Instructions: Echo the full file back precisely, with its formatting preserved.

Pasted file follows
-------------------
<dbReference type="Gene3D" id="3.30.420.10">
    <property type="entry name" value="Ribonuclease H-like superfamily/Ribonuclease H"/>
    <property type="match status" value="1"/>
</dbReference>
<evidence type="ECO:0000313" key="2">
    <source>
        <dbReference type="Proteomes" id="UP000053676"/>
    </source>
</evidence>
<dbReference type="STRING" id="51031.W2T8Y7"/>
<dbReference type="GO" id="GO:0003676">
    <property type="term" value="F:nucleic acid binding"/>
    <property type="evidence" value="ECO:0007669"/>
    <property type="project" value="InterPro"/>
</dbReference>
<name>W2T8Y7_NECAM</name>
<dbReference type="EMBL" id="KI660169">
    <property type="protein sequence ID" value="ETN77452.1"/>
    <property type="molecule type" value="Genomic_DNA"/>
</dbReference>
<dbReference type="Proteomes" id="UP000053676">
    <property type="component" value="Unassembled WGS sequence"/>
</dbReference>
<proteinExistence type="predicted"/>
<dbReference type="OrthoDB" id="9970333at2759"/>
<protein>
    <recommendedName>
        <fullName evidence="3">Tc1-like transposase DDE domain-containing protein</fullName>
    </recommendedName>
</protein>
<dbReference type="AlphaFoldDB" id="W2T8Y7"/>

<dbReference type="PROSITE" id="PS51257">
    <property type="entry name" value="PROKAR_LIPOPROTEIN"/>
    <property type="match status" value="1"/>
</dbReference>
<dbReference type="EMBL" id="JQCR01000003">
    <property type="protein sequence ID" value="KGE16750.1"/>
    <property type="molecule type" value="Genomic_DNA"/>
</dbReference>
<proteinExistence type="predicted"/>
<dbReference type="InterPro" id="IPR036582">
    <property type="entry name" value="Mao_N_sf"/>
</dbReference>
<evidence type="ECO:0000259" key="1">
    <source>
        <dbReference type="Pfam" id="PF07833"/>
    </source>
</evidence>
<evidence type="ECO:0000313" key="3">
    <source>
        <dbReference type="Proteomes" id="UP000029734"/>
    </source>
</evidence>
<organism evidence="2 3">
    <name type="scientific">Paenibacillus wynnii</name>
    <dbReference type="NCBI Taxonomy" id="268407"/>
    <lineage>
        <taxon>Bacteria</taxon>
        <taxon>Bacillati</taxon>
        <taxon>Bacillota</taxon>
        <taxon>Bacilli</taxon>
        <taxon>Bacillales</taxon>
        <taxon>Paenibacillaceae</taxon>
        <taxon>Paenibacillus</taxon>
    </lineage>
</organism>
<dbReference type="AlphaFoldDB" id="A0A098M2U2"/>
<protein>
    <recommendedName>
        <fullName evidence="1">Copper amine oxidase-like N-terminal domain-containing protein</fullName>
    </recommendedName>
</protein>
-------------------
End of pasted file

<dbReference type="Gene3D" id="3.30.420.10">
    <property type="entry name" value="Ribonuclease H-like superfamily/Ribonuclease H"/>
    <property type="match status" value="1"/>
</dbReference>
<evidence type="ECO:0000313" key="2">
    <source>
        <dbReference type="Proteomes" id="UP000053676"/>
    </source>
</evidence>
<dbReference type="STRING" id="51031.W2T8Y7"/>
<dbReference type="GO" id="GO:0003676">
    <property type="term" value="F:nucleic acid binding"/>
    <property type="evidence" value="ECO:0007669"/>
    <property type="project" value="InterPro"/>
</dbReference>
<name>W2T8Y7_NECAM</name>
<dbReference type="EMBL" id="KI660169">
    <property type="protein sequence ID" value="ETN77452.1"/>
    <property type="molecule type" value="Genomic_DNA"/>
</dbReference>
<dbReference type="Proteomes" id="UP000053676">
    <property type="component" value="Unassembled WGS sequence"/>
</dbReference>
<proteinExistence type="predicted"/>
<dbReference type="OrthoDB" id="9970333at2759"/>
<protein>
    <recommendedName>
        <fullName evidence="3">Tc1-like transposase DDE domain-containing protein</fullName>
    </recommendedName>
</protein>
<dbReference type="AlphaFoldDB" id="W2T8Y7"/>

<dbReference type="PROSITE" id="PS51257">
    <property type="entry name" value="PROKAR_LIPOPROTEIN"/>
    <property type="match status" value="1"/>
</dbReference>
<dbReference type="EMBL" id="JQCR01000003">
    <property type="protein sequence ID" value="KGE16750.1"/>
    <property type="molecule type" value="Genomic_DNA"/>
</dbReference>
<proteinExistence type="predicted"/>
<dbReference type="InterPro" id="IPR036582">
    <property type="entry name" value="Mao_N_sf"/>
</dbReference>
<evidence type="ECO:0000259" key="1">
    <source>
        <dbReference type="Pfam" id="PF07833"/>
    </source>
</evidence>
<evidence type="ECO:0000313" key="3">
    <source>
        <dbReference type="Proteomes" id="UP000029734"/>
    </source>
</evidence>
<organism evidence="2 3">
    <name type="scientific">Paenibacillus wynnii</name>
    <dbReference type="NCBI Taxonomy" id="268407"/>
    <lineage>
        <taxon>Bacteria</taxon>
        <taxon>Bacillati</taxon>
        <taxon>Bacillota</taxon>
        <taxon>Bacilli</taxon>
        <taxon>Bacillales</taxon>
        <taxon>Paenibacillaceae</taxon>
        <taxon>Paenibacillus</taxon>
    </lineage>
</organism>
<dbReference type="AlphaFoldDB" id="A0A098M2U2"/>
<protein>
    <recommendedName>
        <fullName evidence="1">Copper amine oxidase-like N-terminal domain-containing protein</fullName>
    </recommendedName>
</protein>